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The court room of the Supreme Court of Canada in Ottawa. StandIn Law is the latest in a handful of legal apps developed in recent years aimed at a profession that is notoriously old-fashioned and for the most part wary of new technology. (Dave Chan For The Globe and Mail)
The court room of the Supreme Court of Canada in Ottawa. StandIn Law is the latest in a handful of legal apps developed in recent years aimed at a profession that is notoriously old-fashioned and for the most part wary of new technology. (Dave Chan For The Globe and Mail)

Can’t attend bail court? New app connects criminal lawyers Add to ...

It’s a typical occurrence in the life of a criminal lawyer in Canada’s largest city: On the way to a trial in far-off suburban Newmarket, a call comes in from a client jailed overnight and up for a bail hearing the same morning in downtown Toronto.

Being needed in two places at the same time is a universal problem for criminal lawyers across Canada and the United States, most of whom operate solo or in very small firms. Most of the time, they make phone calls and pull in favours to get a friendly fellow lawyer to “stand in” for them at a conflicting bail hearing, “set date” or other procedural court appearance. Sometimes they pay a junior lawyer or a paralegal a fee of $50 to $100 to attend on their behalf.

But a group of legal entrepreneurs has launched a new iPhone app designed to update this informal process for the 21st century’s “sharing economy.” It’s called StandIn Law, and it’s like a version of the taxi app Uber, but for criminal lawyers.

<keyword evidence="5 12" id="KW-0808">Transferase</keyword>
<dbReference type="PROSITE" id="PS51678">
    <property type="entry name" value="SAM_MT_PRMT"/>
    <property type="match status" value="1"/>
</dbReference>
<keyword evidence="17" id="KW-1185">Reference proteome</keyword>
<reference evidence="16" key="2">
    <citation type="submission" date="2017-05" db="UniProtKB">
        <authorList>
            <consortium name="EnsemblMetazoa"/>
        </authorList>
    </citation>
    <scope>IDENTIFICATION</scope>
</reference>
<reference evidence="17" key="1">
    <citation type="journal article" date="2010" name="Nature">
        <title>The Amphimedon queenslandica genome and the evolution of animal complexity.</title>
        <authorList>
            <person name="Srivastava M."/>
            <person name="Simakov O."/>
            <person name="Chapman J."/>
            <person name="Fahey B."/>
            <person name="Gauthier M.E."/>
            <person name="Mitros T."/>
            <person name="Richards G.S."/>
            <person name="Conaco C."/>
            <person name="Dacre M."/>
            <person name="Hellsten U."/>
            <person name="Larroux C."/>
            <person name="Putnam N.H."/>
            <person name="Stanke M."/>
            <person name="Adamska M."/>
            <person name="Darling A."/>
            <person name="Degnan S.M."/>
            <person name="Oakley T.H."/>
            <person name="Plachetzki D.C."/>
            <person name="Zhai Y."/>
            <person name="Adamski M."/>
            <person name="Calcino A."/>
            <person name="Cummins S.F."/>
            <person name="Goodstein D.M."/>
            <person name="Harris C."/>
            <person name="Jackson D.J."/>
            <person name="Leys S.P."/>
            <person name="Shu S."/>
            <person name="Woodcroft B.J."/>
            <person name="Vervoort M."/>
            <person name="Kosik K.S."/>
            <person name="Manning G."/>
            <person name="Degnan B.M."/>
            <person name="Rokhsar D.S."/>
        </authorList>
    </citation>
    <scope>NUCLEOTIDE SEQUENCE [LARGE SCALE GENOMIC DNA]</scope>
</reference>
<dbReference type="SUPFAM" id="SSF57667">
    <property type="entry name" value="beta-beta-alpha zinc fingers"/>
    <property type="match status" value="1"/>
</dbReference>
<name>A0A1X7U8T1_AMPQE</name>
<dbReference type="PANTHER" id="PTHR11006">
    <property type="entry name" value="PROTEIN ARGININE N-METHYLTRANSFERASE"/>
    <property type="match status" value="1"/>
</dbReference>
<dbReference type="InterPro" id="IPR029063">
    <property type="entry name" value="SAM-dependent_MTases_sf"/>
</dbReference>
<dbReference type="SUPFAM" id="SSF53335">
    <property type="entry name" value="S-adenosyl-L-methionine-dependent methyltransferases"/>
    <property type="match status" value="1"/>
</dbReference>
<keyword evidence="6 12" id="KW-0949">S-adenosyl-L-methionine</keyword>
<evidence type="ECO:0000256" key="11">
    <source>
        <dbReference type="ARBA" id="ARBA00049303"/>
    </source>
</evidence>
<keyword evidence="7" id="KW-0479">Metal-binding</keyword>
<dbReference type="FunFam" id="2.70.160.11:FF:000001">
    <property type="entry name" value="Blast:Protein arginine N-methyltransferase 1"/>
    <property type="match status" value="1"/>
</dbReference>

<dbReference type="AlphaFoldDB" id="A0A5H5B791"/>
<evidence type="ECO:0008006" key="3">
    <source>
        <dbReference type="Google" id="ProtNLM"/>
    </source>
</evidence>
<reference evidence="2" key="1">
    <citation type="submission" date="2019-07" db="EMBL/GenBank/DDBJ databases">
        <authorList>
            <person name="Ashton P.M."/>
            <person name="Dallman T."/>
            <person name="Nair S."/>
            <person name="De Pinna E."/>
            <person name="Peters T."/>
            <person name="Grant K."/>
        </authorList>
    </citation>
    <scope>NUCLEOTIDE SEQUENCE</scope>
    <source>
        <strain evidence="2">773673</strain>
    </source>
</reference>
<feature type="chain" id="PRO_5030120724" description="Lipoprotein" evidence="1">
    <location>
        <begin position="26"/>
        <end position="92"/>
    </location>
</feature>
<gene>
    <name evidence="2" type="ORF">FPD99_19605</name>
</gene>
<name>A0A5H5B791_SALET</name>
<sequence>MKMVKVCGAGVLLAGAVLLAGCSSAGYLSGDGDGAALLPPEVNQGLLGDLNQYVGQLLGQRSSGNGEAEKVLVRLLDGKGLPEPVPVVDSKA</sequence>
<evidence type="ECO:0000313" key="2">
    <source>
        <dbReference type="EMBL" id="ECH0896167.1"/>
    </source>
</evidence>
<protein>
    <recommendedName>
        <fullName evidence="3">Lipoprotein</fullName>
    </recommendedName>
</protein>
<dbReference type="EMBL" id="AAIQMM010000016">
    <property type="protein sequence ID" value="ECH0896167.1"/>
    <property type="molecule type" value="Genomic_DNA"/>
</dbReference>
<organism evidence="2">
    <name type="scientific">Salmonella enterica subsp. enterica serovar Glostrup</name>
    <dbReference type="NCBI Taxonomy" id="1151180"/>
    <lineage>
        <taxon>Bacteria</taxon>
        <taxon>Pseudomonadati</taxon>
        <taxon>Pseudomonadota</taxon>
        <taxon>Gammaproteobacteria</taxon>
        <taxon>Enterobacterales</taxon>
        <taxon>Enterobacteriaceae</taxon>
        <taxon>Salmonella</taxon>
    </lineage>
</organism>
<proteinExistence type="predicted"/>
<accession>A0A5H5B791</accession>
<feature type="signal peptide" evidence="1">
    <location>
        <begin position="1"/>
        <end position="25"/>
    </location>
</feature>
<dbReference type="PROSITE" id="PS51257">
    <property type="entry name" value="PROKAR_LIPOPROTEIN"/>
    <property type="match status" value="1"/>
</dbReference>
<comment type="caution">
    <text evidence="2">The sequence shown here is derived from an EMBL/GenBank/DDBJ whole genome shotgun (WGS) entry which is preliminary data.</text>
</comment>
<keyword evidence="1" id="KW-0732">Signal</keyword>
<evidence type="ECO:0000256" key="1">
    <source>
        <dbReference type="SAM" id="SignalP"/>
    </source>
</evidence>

StandIn Law, already being used by invited test lawyers in the Greater Toronto Area and Detroit, works like this: Lawyers or paralegals who sign up will be tracked by location, meaning that if they are near a particular courthouse, another lawyer looking for a stand-in there can immediately contact them through the app.

Court documents or other confidential information must be exchanged via phone or e-mail. But the app automatically sends payment via a credit card, taking a $7.50 transaction fee on top of whatever the stand-in lawyer charges. Hiring lawyers are also asked to rate the performance of their stand-in for the app to display.

In the past, some Toronto area lawyers have been forced to find colleagues for stand-in appearances via messages on the Criminal Lawyers Association’s e-mail listserv, although this is now frowned upon, said Anthony Moustacalis, president of the Criminal Lawyers’ Association. He says he plans to use the app, and imagines it will be used by many of his colleagues, some of whom pay for stand-ins but many of whom simply rely on informal exchanges of favours.

“My fee is a coffee or a beer when I meet with them again and vice versa,” Mr. Moustacalis said, adding that seeing quickly who is available via the app will make things much easier. “Sometimes you phone your stand-in friend, and, oh, they are on vacation this week.”

It’s the latest in a handful of legal apps developed in recent years aimed at a profession that is notoriously old-fashioned and for the most part wary of new technology. Most court files in Ontario are still kept on paper, and some judges’ offices still send out decisions by fax.

“I think, more so than ever, people are starting to become more accustomed to doing more on their phones, and hopefully that comes over to the legal side as well,” said Andrew Johnston, a master’s student at Osgoode Hall law school who came up with the app concept for a student competition while attending Michigan State University law school last year.

The app itself was created by Toronto developers Tiny Hearts, a product of Ryerson University’s Digital Media Zone (DMZ), a startup incubator. Also backing it is Peter Carayiannis, a Toronto lawyer who launched a no-frills law firm called Conduit Law and who is an alumni of Michigan State. He met Mr. Johnston while acting as a mentor for the university app competition.

Other apps targeting lawyers in the U.S. include Shake, which creates legal agreements from templates that can be signed digitally and remotely, and various jury tracking apps that allow litigators to record juror behaviour during a trial in order to guess how a jury is leaning.

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